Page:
Friday, January 11, 2008

Villain recognition


Great Moments from last night's reading
Book: Gabriel's Ghost
Author: Linnea Sinclair
Spoiler level: low-medium

Wow, I am REALLY enjoying this book!! The characters are wonderful, the action is tight. I want to talk about one little plot aspect here that I really admired: the villain giveaway. 

I’m one of those people who pegs the villains fast. It’s a talent that impresses my husband to no end during TV shows and movies. Of course I don’t tell him who the villain is – that would ruin his fun, but being the smarty-pants show-off I am, I do coyly tell when I know.

Like any minorly awesome talent, this one can be a burden. Because it’s no fun to know the villain TOO soon. Especially in novels. Which comes down to the author’s ability to manage the readers’ perceptions.

Managing the reader's perceptions for maximum fun is something Linnea Sinclair does wonderfully well in Gabriel's Ghost. Which brings me to my great moment, which was a culmination of great moments of this book. Let me take a time-out here to stress here that Gabriel’s Ghost is NOT about a ghost, and our hero is not the dorky ghost looking figure on the cover, a worry of mine in a previous post, possibly a case of PTSD from LU.

Now about that villain! Okay I had an inkling about the identity of the villain early on but certainly not from the first or second time of “exposure” let’s say, to the character, but early enough. But then I wasn’t so sure. Then I re-suspected, but then not, due to a character I trusted not suspecting. And then it became quite plain, and then there was real evidence, but our heroine, Chaz, overlooked the evidence—understandable for the situation, though this ignorance naturally put Chaz and her hero in danger.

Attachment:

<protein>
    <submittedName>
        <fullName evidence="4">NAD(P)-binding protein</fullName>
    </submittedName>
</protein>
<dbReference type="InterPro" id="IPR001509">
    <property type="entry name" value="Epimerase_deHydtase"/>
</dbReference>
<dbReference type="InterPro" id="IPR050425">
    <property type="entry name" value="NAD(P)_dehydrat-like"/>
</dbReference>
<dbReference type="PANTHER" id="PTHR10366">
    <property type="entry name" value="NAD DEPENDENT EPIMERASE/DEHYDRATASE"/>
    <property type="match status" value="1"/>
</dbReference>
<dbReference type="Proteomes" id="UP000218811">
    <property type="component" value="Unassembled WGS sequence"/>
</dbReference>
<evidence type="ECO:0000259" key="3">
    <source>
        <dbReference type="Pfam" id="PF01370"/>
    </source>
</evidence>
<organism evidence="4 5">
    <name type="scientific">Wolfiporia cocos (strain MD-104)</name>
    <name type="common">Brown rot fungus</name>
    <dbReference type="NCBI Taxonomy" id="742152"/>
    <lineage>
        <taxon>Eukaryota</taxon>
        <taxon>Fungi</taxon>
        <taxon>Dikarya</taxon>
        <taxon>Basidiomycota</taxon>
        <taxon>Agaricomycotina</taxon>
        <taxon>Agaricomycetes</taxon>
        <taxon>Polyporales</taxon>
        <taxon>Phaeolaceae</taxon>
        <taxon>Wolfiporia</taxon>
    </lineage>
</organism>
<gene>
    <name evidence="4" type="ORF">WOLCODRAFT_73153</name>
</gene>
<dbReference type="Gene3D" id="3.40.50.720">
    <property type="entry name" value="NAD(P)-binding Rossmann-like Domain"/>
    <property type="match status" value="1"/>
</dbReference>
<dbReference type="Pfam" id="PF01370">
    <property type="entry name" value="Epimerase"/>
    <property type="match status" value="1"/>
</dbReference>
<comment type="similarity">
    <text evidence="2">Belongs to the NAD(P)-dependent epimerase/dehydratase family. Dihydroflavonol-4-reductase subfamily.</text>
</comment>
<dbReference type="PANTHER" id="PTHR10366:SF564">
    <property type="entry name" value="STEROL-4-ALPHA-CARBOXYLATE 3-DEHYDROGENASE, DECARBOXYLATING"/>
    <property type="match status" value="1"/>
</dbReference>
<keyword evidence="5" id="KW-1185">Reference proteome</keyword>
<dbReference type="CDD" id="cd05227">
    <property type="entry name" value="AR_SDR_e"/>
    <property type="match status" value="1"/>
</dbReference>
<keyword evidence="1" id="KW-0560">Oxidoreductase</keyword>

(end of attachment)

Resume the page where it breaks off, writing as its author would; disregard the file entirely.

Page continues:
It’s fun knowing the villain when the hero and heroine don’t, but it’s not fun if it goes on too long. Here it went on just long enough, and then Chaz got it. It was a perfectly satisfying arc.

This book shows up on a lot of best of lists, and I can see why. It’s smart all the way through, there are larger themes treated interestingly, and the HEA has a realistic edge to it. I could see people arguing about the HEA and it would be a very enjoyable argument to have.

An exciting bit of news to the many fans of this book - a sequel, formerly entitled Chasidah's Choice, now called Shades of Dark, is coming out in July.

7 comments:

Brie said...

I with you in not wanting to know the villain to soon, especially way before the main characters figure it out. It bugs me also when the bad guy is too obvious. I like my villains mysterious but not blatantly apparent.

Oh, and please let them have a worthwhile motivation. Nothing bothers me more than a villain with a flimsy reason for being one.

Sarai said...

Yet another book to put in the growing TBR pile for this year! I love this author but haven't read one of her stories in a while. I guess I should jump back in.

writtenwyrdd said...

Maybe I will try this book after all. However, I just read another of Sinclair's books and was totally cheesed off about the really crappy science fiction worldbuilding (smeerps ahoy!). Once I got about 80 pages into the book, the characters and their problems sucked me in, but the beginning... Yoikes!